January, 2013

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Winston-Salem woman ran more than 200 miles to help raise money for the homeless

Michael Hewlett/Winston-Salem Journal

As a personal fitness trainer and an ultra endurance athlete, April Hartsook runs a lot – sometimes as much as 30 miles a day. And over 26 days in December, she ran more than 200 miles to help raise money for the homeless.

The running was part of a national project called 26X26, an effort started by her friends, Dave Carlsson and Jason Lester, ultra endurance athletes who live in Hawaii. The two each ran 26.2 miles a day for 26 days, starting Dec. 1. Lester contacted Hartsook and asked her to organize teams across the country and around the world to raise money through running.

And that’s what Hartsook did.

“I wanted to inspire my community, inspire Winston-Salem and High-Point (and Greensboro),” said Hartsook, who lives in Winston-Salem.

With that goal in mind, she used social media, her contacts in the ultra endurance athletic world, and her clients to form 10 teams. On each team were 10 people. Each person would be responsible for running a total of 26 miles in 26 days and raising at least $26.

That’s far less than the endurance athletes ran, but it still provided a way for people to get involved.

The teams included Winston-Salem residents as well as people in other states and from other countries, she said. Some were runners from the Nike Elite Camp, and others were on the USA Cycling team, she said. Others were just people who wanted to help.

Hartsook also was a team all by herself, and she ran 217 miles in 26 days. Hartsook ran in Salem Park and other places in Winston-Salem.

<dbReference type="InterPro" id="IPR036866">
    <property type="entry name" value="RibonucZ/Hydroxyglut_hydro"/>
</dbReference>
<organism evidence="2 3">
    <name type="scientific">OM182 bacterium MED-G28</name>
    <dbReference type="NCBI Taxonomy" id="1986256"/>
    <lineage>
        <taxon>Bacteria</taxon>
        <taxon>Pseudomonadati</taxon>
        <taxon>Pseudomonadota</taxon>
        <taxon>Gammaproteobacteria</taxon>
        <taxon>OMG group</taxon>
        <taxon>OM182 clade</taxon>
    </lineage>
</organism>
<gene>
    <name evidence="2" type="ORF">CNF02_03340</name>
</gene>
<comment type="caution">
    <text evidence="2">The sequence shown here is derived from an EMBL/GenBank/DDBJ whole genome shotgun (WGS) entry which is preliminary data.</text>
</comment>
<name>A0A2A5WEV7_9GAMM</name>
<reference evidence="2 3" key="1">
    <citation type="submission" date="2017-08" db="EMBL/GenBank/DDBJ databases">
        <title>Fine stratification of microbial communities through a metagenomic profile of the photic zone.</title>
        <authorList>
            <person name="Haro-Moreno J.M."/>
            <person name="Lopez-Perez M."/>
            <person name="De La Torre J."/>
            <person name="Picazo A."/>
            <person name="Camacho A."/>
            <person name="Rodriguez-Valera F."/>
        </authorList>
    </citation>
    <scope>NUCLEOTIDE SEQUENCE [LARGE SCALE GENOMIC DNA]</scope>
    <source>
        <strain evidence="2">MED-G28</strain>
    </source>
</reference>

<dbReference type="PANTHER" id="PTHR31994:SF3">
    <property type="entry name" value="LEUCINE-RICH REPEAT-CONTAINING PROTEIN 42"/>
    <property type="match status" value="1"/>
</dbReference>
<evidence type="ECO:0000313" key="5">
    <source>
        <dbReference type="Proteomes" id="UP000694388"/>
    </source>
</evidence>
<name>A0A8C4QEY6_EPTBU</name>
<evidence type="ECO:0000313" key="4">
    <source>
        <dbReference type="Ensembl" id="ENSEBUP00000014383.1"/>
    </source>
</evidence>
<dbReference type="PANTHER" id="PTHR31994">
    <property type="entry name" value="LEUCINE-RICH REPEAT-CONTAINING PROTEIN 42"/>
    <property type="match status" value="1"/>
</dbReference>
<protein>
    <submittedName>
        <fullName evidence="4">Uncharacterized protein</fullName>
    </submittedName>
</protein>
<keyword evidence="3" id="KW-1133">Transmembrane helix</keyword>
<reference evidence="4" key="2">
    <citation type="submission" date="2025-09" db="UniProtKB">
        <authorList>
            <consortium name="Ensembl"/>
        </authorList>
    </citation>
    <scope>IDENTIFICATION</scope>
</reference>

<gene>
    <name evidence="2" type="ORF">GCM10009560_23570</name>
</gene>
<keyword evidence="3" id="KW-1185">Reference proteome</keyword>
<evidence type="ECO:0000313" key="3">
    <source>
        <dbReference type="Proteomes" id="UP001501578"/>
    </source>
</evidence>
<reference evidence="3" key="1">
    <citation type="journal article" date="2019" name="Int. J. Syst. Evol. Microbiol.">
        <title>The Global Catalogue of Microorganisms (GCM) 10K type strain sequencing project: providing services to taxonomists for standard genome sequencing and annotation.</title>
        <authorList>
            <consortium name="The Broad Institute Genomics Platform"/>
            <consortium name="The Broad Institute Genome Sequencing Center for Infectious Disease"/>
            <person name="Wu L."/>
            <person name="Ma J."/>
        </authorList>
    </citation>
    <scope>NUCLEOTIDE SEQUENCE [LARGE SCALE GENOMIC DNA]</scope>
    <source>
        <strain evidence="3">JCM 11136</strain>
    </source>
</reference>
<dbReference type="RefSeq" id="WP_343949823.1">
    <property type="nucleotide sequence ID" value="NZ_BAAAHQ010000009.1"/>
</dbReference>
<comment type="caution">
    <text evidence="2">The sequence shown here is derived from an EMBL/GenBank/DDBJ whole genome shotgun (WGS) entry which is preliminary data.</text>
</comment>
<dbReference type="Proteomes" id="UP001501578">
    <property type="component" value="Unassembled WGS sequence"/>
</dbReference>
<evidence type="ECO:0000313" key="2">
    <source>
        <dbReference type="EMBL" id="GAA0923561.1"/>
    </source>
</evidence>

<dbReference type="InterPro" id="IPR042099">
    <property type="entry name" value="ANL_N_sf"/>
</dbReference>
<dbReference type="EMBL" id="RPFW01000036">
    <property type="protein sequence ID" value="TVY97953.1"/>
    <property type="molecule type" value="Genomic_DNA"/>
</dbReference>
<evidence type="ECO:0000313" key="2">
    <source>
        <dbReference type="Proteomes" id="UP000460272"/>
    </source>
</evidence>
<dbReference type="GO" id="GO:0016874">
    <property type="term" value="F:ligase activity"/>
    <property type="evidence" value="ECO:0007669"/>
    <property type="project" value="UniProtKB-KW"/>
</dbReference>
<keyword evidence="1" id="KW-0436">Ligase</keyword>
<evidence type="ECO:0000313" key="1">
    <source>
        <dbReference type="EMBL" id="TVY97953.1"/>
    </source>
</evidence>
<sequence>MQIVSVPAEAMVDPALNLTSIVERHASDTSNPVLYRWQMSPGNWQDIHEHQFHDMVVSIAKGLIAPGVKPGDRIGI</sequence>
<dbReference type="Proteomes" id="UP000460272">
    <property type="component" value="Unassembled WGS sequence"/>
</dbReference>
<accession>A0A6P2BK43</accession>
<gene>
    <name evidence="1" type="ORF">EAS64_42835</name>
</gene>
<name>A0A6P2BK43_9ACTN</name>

She said she took pledges and donations from people on each day she ran. She raised $1,800 that way.

The donations are still coming in, so it’s unclear how much was raised overall, she said.

Hartsook said that the money raised went through a PayPal account to Harvest Food Bank in Hawaii. The money was used to buy food and feed the homeless.

Lester said on his website that they were able to feed 1,000 homeless people through the 26X26 project.

“The truth is this: The 681 miles was the easiest part of it all,” Lester said on his website. “It’s not easy preparing food, serving and being on your feet for 10 hours a day. God is good.”

According to Lester’s website, he and Carlsson would meet up at 4 p.m. each day at Magic Island in Honolulu. They would feed the homeless and then run 10 loops around Ala Moana Beach Park and Magic Island, finishing around 10 p.m.

Though it might seem insane to most people to run that much in 26 days, it’s not unusual among ultra endurance athletes, Hartsook said.

“In the ultra (endurance) running community, it’s not unheard of to run 200 to 300 miles a week,” she said.

Many of those athletes are preparing to run marathons, and part of the training is laying a foundation so that the body can get used to running long distances, she said.

Hartsook said she, Lester and Carlsson all have different movements and organizations. And what they try to do is pool their resources to help others.

“The point is that as ultra endurance (athletes), we utilize the gifts we’ve been given to motivate and inspire people to do great things,” she said.


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